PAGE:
Prove that a continuous, real-valued function on a closed interval in $E^n$ is integrable.

Is it possible to deduct the above statement only using the following:

  1. A real valued function function $f$ on a closed interval $I$ of $E^n$ is integrable on $I$ if and only if, given any $\epsilon > 0$, there exists a number $\delta > 0$ such that $|S_1 - S_2| < \epsilon$ whenever $S_1$ and $S_2$ are Riemann sums for $f$ corresponding to partitions of $I$ of width less than $\delta$.

  2. A step function on a closed interval $I$ in $E^n$ is integrable. In particular, if $(x_1^0 , x_1^1, ... , x_1^{N_1}),...,(x_n^0 , x_n^1, ... , x_n^{N_n})$ is a partition of $I$, if $\{c_{j_1...j_n}\}_{j_1=1,...,N_1;...;j_n =1,...,N_n} \subset \Bbb R$, and if the step function $f:I \to \Bbb R$ is such that for any $j_1 = 1,...,N_1;...;j_n = 1,..., N_n$ we have $f(x_1, ..., x_n) = c_{j_1...j_n}$ if $x_i^{j_i-1} < x_i < x_i^{j_i}$ for each $i = 1,..., n$ then

$$ \int_I f = \sum_{j_1=1,...,N_1;...;j_n =1,...,N_n} c_{j_1...j_n}(x_1^{j_1} - x_1^{j_1-1}) \cdots(x_n^{j_n} - x_n^{j_n-1}) $$.

EDIT: You may also use uniform continuity!

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    $\begingroup$ What does the notation $E^n$ mean here, and what is a "closed interval of/in" it? Are you looking for a proof that every real-valued function on such an interval is integrable, or that there exists a real-valued function on some/every such interval that is integrable? $\endgroup$ – Henning Makholm Nov 19 '15 at 19:24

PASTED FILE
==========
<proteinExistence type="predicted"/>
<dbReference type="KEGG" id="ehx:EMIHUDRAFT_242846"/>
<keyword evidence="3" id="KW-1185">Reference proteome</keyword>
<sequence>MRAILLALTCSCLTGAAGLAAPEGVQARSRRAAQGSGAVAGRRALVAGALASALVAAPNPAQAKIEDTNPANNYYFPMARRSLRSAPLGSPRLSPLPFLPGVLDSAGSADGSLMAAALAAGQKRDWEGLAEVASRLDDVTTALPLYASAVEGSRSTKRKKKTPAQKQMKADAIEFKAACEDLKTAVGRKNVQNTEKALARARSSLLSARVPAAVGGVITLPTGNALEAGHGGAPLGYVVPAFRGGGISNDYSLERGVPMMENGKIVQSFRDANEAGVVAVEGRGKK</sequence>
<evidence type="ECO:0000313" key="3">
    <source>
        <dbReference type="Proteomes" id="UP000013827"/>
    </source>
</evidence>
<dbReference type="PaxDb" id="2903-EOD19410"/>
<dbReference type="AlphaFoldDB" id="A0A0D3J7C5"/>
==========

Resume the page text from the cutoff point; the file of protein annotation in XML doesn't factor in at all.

• $\begingroup$ Here $E$ refers to a metric space of $n$ dimensions. I was trying to prove this for all real valued function. And when I said closed interval, I was referring to a subset of $E^n$, such that the set contains its limit points ($[0,1]$ would be a closed interval of $E^1$). $\endgroup$ – Meecolm Nov 19 '15 at 19:29
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    $\begingroup$ I'm not sure how you have defined integrability on general metric spaces, but in the good old real case, there are certainly functions on closed intervals that are not integrable, such as $$f:[0,1]\to\mathbb R \qquad f(x)=\begin{cases} 0 & \text{when }x=0 \\ 1/x & \text{otherwise}\end{cases}$$ Is this somehow excluded from your concept of a "real-valued function on a closed interval in $E^n$"? How? $\endgroup$ – Henning Makholm Nov 19 '15 at 19:33
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    $\begingroup$ I cannot believe I forgot, the function has to be continuous! Otherwise, you are completely right. $\endgroup$ – Meecolm Nov 19 '15 at 19:36

We need to know what definition you are using to integrate functions on $E^n$ if we are to answer your question. For instance, if $E $ is the closed interval $[0,1] $ with the usual metric and the counting measure, then the constant function $f (x)=1$ is continuous, but has infinite integral.

If $E^n $ is $n $-dimensional Euclidean space, then products of closed intervals are compact, so any continuous function on such a product is bounded and thus has bounded Lebesgue integral.


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